Twin Pines, an Education in Cider
I’ve always enjoyed cider, though I never really knew much about it. My knowledge was limited to the fact that it’s produced using apples and, in terms of the way it was made, is probably more similar to wine than beer; the category with which cider is more often associated. It wasn’t until a recent trip to Twin Pines Orchards, in Thedford, Ontario, that my understanding of cider and appreciation for the craft developed to a point where I felt comfortable enough to write about it.
During a tasting lead by Mark Vansteenkiste, one of the owners of Twin Pines, I learned the ins and outs of what makes a good cider. Firstly, and most importantly, you need the right apples. As you might expect, some apples are better suited to use in cider-making than others.
There are four main categories of apple that are used to produce great cider; sweets, bittersweets, sharps and bittersharps. Varietals under each of the categories contribute the key characteristics of tannins, acidity and sweetness found in cider, albeit in different measure. To perhaps overgeneralize, your sweets add sweetness, your sharps add acidity and your bitters add dryness. Traditional recipes would often use about a third of each, treating bittersweet and bittersharp as one, to create a well balanced cider.
Mark could rhyme off types under each heading quicker than I could have ever hoped to keep up – in a good way – and to add further complexity began discussing the differences between English, European and New World cider apples.
I was enthralled.
Now I’ve always been a hands-on learner, so I really enjoyed being walked through each of their products as I tasted them. Their highly decorated line of ciders are branded under the name ‘Hammer Bent’; which I understand to be a type of beam truss frame, as can be seen at the front of their charming wooden building. Hammer Bent Red is one of their most notable offerings, having won ‘Best In Show’ at the 2014 Great Lakes International Cider and Perry Competition. Without knowing enough to call it a ‘gateway cider’, I will say that it’s very approachable. It delivers a satisfying burst of acidity and sweetness, with a nice brown sugar finish. A great cider, indeed, but I found that Hammer Bent Original was more up my alley; dry, a little sour and yet still very fruity with a crisp, champagne-like quality.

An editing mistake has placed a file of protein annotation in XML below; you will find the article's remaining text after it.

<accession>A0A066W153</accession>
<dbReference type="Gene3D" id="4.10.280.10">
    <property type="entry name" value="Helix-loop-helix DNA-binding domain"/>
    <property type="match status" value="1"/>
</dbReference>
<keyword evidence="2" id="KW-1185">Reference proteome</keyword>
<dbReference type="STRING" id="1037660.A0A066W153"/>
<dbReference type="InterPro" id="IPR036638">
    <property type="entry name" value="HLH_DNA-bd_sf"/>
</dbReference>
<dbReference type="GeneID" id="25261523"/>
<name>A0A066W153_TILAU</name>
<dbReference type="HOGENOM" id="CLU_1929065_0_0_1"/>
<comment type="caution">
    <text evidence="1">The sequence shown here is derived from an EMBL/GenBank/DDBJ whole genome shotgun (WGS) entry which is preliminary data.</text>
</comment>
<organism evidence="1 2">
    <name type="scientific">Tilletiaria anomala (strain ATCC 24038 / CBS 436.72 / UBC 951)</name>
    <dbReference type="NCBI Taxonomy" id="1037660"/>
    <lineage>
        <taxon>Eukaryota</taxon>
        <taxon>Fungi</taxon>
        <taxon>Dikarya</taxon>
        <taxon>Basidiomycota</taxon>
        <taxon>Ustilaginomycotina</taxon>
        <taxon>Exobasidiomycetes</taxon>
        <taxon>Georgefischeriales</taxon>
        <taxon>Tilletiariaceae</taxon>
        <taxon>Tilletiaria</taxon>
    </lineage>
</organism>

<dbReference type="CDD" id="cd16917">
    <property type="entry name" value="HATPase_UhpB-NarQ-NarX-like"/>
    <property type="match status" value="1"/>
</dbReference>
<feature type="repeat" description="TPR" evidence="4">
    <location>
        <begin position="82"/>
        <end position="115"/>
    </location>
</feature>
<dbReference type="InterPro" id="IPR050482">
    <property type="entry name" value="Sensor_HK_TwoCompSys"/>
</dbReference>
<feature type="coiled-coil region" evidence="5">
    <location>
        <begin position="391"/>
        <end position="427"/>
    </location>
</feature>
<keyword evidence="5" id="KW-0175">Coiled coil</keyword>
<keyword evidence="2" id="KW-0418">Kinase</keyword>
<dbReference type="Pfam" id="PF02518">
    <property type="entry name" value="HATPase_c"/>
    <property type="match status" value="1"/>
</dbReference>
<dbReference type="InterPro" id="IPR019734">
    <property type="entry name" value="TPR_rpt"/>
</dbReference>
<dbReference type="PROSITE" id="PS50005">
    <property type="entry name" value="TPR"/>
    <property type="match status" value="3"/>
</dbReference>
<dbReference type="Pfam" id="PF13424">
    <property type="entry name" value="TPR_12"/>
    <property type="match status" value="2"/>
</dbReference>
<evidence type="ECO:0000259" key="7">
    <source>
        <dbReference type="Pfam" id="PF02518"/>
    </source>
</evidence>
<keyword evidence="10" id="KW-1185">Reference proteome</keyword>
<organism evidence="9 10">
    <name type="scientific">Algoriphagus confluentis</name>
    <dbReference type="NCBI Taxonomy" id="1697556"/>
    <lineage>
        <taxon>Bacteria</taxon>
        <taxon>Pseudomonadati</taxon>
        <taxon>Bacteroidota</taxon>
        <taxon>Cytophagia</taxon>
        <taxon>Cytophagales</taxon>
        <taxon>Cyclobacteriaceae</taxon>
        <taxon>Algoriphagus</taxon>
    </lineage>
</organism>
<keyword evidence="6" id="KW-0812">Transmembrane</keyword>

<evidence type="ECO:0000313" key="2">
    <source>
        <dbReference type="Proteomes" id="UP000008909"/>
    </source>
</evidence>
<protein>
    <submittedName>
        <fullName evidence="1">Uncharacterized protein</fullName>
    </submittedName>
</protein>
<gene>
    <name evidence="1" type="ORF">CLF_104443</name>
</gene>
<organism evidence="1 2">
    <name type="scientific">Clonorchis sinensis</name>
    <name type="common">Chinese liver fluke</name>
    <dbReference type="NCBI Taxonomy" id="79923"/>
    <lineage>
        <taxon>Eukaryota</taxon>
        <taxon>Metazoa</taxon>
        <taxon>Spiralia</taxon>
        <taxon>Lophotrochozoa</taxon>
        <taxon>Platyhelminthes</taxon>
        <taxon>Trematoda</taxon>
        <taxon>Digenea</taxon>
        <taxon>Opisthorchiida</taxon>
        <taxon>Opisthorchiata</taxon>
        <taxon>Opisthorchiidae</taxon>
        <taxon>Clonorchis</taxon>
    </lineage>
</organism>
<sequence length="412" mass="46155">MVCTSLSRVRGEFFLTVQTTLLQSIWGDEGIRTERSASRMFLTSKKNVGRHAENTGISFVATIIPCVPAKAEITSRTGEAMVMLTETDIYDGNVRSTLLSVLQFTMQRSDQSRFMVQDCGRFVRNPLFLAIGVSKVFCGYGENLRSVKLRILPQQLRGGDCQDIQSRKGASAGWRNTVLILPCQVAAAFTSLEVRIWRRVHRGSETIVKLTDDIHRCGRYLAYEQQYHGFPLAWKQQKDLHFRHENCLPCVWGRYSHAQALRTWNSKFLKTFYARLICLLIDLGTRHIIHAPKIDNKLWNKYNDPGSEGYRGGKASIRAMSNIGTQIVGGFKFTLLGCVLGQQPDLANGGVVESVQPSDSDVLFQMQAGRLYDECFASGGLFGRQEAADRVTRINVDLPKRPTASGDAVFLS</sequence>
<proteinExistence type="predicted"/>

Not limiting themselves to using apples alone, Twin Pines’ area of expertise are classic English styles. They also produce one heck of a good Perry – a ‘proper Perry’, made only from pears – that my cousins from across the pond would undoubtedly approve of. While much of their effort is focused on those traditional styles, they offer a variety of other interesting products such as: apple and pear ciders, ciders using only Canadian apple varieties, apple wines and ice cider, possibly even hopped cider, to name a few.
Located on a quaint and picturesque farm, about an hour northwest of London, their retail store is a lovely wood building with a real cozy, homespun feel. Inside it’s a bit like a craft market; the walls are adorned with trinkets for home and kitchen, and crowded shelves display delights for the foodie in everyone. Their homemade jams, preserves, pies and desserts are among the ‘non-liquid’ treats that you can take home with you. They don’t only grow apples, after all, and farm-fresh, pesticide-free produce is just another reason to pay a visit.
Twin Pines’ tasting room is currently located in a bright loft that overlooks the rowed orchards stretching out behind the building. A beautiful view that I’m sure would be even more enjoyed (with a nice glass of cider of course) had our visit taken place a little later in Spring with the trees in full blossom. The tasting room is set to move into a larger space downstairs, where they had pressed apples in the past, which will afford them more space for visitors without compromising on atmosphere.